On January 11, 2021, the Fourth Appellate District Court in Santa Ana issued a ruling in People v. Eun Sung Jung (2021 DJDAR 414) that expanded the scope of who could commit a prejudicial error that damaged the moving party’s ability to meaningfully understand the adverse immigration consequences of a guilty plea to vacate a plea under Penal Code § 1473.7.
Brief Synopsis: A prejudicial error in a conviction sufficient for relief under Penal Code § 1473.7(a)(1) can be defendant’s own error in being too intimidated by her attorney in not asking him about the personal immigration consequences of a plea to defendant.
Previously, that prejudicial error was most commonly committed by a third party, usually the moving party’s attorney in failing to properly explain the adverse immigration consequences of a guilty plea. However, on January 1, 2019, in Senate Bill 2867, the California state legislature added to 1473.7 a provision that “[a] finding of legal invalidity may, but need not, include a finding of ineffective assistance of counsel.” This was added in § 1473.7(a)(1).
What mattered most was whether the moving party subjectively understood that he or she personally would face adverse immigration consequences as a result of a guilty or no contest plea. Courts have found this took place when a moving party was advised of the immigration consequences, but did not understand it applied to him or her individually because counsel did not explain this or emphasize the personal consequences to the moving party in particular.
The Jung case provides a new set of facts that can also meet the 1473.7 standard and should be understood by criminal defense attorneys, prosecutors and judges who may see such facts.
Ms. Jung was born in South Korea in 1994. At the age of three, she was brought to the United States by her parents and has continuously lived in the United States since then. In 2012, United States Citizenship and Immigration Services approved Jung’s application for Deferred Action for Childhood Arrivals (DACA), granted her employment authorization, and for a period of two years, deferred action to remove her from the United States.
Less than two years later, she was charged in Orange County Superior Court with one count of second-degree commercial burglary (Penal Code §§ 459, 460(b)), obtaining drugs by a forged prescription (Health & Safety Code § 11368), possession of a controlled substance (Health & Safety Code § 11377(a)), misdemeanor possession of controlled substance paraphernalia (Health & Safety Code § 11364.1(a)) and misdemeanor identity theft with intent to defraud (Penal Code § 530.5(c)(1)). This arose out of an attempt to buy medication in a Walgreen’s using a forged prescription and she was found in possession of meth and a meth pipe.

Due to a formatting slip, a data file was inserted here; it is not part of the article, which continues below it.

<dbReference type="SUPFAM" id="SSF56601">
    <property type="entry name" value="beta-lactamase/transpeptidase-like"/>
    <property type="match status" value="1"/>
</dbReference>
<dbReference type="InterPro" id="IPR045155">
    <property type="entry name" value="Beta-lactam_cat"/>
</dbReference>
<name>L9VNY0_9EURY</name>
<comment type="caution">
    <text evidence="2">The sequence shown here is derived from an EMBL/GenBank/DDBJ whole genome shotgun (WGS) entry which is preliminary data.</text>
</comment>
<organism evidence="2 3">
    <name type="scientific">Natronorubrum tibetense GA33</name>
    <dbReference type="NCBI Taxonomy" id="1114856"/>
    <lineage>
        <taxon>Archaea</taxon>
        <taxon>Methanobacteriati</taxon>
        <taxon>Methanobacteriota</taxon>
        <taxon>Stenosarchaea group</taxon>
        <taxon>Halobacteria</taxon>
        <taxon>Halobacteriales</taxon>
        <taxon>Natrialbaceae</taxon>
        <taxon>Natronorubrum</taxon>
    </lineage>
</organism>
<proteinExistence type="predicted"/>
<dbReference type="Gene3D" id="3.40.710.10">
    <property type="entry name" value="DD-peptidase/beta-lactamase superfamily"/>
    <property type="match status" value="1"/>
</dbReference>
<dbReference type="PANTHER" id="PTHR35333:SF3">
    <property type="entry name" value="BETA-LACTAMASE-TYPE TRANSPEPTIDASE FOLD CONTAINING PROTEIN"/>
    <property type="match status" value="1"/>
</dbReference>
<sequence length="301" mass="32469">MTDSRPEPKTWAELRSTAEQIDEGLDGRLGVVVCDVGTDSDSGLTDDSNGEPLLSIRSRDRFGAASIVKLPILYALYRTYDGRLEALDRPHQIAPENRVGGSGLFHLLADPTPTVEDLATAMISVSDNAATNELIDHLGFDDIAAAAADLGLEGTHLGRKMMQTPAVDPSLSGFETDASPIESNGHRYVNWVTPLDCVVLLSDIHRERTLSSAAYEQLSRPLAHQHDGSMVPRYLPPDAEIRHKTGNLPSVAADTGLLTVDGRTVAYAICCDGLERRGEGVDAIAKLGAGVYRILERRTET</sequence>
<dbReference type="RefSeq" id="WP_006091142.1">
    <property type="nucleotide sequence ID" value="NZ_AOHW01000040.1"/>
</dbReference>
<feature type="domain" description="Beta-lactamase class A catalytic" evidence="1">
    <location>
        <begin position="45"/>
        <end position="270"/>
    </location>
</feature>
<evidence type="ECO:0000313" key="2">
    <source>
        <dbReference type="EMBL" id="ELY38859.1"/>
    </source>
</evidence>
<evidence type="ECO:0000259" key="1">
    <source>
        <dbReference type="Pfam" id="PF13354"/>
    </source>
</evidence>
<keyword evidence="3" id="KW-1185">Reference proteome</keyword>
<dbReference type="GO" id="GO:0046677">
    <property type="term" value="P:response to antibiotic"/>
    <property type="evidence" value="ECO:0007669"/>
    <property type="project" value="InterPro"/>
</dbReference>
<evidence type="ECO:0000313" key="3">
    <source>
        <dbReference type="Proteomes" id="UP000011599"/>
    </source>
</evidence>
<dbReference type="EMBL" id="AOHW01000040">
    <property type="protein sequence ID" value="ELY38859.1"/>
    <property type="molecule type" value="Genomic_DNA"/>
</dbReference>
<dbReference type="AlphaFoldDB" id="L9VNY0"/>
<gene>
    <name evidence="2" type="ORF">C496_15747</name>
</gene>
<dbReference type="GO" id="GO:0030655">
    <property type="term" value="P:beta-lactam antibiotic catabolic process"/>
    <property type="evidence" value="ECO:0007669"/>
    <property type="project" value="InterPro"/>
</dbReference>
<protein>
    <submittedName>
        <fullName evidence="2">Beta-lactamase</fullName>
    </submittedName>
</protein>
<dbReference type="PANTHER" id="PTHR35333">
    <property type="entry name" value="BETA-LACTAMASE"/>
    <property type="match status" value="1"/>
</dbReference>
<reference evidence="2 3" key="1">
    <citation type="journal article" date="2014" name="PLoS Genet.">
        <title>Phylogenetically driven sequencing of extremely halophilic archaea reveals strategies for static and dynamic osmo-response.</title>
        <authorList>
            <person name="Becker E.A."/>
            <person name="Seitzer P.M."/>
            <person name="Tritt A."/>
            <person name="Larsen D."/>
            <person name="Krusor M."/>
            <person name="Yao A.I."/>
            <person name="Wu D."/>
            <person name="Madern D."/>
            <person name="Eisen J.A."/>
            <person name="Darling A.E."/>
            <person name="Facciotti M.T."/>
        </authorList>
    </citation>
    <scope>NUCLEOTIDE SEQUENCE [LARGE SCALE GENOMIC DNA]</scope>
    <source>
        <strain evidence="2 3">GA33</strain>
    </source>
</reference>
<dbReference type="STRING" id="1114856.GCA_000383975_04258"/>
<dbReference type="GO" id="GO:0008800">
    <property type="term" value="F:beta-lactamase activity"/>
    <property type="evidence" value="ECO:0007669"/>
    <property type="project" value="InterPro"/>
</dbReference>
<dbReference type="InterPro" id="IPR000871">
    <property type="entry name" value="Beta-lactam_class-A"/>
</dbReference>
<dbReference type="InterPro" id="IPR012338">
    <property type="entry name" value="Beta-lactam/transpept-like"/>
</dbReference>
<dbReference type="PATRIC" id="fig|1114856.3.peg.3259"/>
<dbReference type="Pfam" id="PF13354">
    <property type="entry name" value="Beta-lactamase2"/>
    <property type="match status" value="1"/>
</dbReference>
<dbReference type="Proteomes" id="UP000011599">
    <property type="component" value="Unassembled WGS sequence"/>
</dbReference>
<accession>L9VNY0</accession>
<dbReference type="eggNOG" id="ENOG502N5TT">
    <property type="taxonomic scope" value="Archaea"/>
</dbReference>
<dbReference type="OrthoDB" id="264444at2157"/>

A few months later, she was arrested for identify theft, sale of a controlled substance, receiving stolen property (Penal Code § 496(a)) and misdemeanor possession of drug paraphernalia.
The two cases were consolidated and she agreed to a sentence of 180 days in county jail. In entering the pleas, she initialed part of a plea form that contained warnings about the immigration consequences.
When she was released from jail, she was taken into custody by Immigration and Customs Enforcement (ICE) and five months later filed motions to withdraw her pleas in both cases.
In hearing her motions, the judge conducted an evidentiary hearing at which time she testified that her public defender handed her a bunch of forms and told her to “sign them and initial them.” She spent a “couple of minutes” reviewing the forms before signing them, but said “she didn’t read the whole thing.” Jung testified that her public defender did not discuss immigration matters and he did not tell her that signing the forms would have immigration consequences for her.
Jung acknowledged in her testimony that the prosecutor asked her if she understood that, if she were not a U.S. citizen, her plea would result in her deportation. She testified she “was kind of scared” and not sure whether she would be deported, but she “was too intimidated” to ask questions.
In other words, the prejudicial error in entering the guilty plea was her own, not her attorney’s and not the judge’s or the prosecutor’s. The Fourth Appellate District found that Ms. Jung’s own error in being too intimidated to ask further questions satisfied the requirement for relief under Penal Code § 1473.7. Jung further showed that had she been aware of the immigration consequences, she would have passed a plea and risked a harsher sentence at trial.
We bring this summary to the readers’ attention because we can see defendants who “are too intimidated” to ask questions all the time. They are scared about going to jail or prison and will agree to anything that avoids that in the short-term, without asking questions about the long-term consequences. Their public defender or their private attorney may be intimidating and the defendant may just obediently follow directions without asking questions that would be treated in a patronizing or irritated manner by the attorney.
Sadly, this probably happens every day, if not dozens of times, in courthouses within California.
The citation for the Fourth Appellate District Court ruling discussed above is People v. Eun Sung Jung (4th App. Dist., 2021) 59 Cal. App. 5th 842, 274 Cal. Rptr. 3d 93.
For more information about a Motion to Vacate a Conviction under Penal Code § 1473.7, please click on the following articles: